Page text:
Green Bush stood out among the new breweries, their LTD "Old Fashioned" Style Ale was excellent, and many of their brews got great reviews. Other worthy mentions are Old Boys Black IPA with a perfect hop aroma, Jolly Pumpkin Madrugada Dawn Stout with nice fruity notes, and while I did not get to sample it Dark Horses Bourbon Barrel 666 ran out in a hurry.
I was disappointed in White Flame, their watery Ugly Stick Oatmeal Stout convinced me a drive to Hudsonville would be nothing short of complete disappointment. Cool logo, now they need to work on the brewing part of the business. Friendly folks though.
BEER HERE: BREWING NEW YORK'S HISTORY EXHIBITION ON VIEW
MAY 25, 2012 - SEPTEMBER 2, 2012
New-York Historical Society Exhibition Traces the Largely Unknown Cultural History of Beer in New York City from Colonial Times until Present Day
Beer Here: Brewing New York's History at the New-York Historical Society. The exhibition traces 350 years of the production and consumption of beer in the city--from colonial New York, when beer was a vital source of nourishment and tax revenues, to the current artisanal revolution occurring in microbreweries throughout the state. This exhibition is on view at New-York Historical through September 2, 2012.
Beer has been brewed in New York City since the days of its earliest European settlement. Beer Here: Brewing New York's History will begin with an exploration of the colonial period in New York when beer was often safer to drink than water, and noted citizens brewed beer as just one aspect of their business activities. It will then take the visitor up to the present popularity of microbreweries and homebrewing. Topics include the nutritional properties of colonial beer and early New York brewers in the age of revolution; infrastructure innovations and the importance of access to clean water; large-scale brewing in nineteenth-century New York and the influence of immigration; temperance movements and the impact of prohibition; bottling, canning, refrigeration and other technological advances; and the promotional efforts of the City's breweries in the age of mass production. These topics will be highlighted through a display of historical objects and documents such as a 1779 account book from a New York City brewer who sold beer to both the British and patriot sides; sections of early nineteenth-century wooden pipes from one of the city's first water systems; a bronze medal that commemorates an 1855 New York State temperance law; beer trays from a variety of late nineteenth-century brewers; souvenirs from the campaign to repeal prohibition; and a selection of advertisements from Piels, Rheingold and Schaefer, beloved hometown brewers. The exhibit will conclude with a small beer hall that features a selection of favorite New York City and State artisanal beers.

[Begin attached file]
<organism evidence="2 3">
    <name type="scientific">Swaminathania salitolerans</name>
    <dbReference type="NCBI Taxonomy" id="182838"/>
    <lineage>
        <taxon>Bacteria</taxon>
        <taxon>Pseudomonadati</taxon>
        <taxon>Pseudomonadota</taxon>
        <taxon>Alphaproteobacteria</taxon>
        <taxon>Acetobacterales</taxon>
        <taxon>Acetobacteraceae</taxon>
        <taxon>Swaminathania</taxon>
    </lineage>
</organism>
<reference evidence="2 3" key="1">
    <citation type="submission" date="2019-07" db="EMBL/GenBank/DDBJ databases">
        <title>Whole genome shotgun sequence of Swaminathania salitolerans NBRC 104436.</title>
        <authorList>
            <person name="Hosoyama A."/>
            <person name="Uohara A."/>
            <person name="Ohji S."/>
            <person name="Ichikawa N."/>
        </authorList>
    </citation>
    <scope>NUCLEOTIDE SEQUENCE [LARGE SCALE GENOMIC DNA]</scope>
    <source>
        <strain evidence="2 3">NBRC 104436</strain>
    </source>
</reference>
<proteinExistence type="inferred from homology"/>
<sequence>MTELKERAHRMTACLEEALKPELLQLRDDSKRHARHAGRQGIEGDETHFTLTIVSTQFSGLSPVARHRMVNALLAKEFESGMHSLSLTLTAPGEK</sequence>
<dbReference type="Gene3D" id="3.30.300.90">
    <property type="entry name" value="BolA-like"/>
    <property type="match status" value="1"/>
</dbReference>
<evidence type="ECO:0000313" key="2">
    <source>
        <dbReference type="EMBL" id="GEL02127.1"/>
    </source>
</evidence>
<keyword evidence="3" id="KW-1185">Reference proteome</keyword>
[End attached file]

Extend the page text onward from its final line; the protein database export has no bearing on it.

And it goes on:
"Beer is an important cultural influencer," explained Debra Schmidt Bach and Nina Nazionale, curators of Beer Here: Brewing New York's History, "and is not a topic typically covered in an exhibition at an Historical Society. We were intrigued by the longevity and popularity of beer in New York throughout the past 300 years, and wanted to bring together objects and documents of historical and cultural importance to investigate this venerable tradition."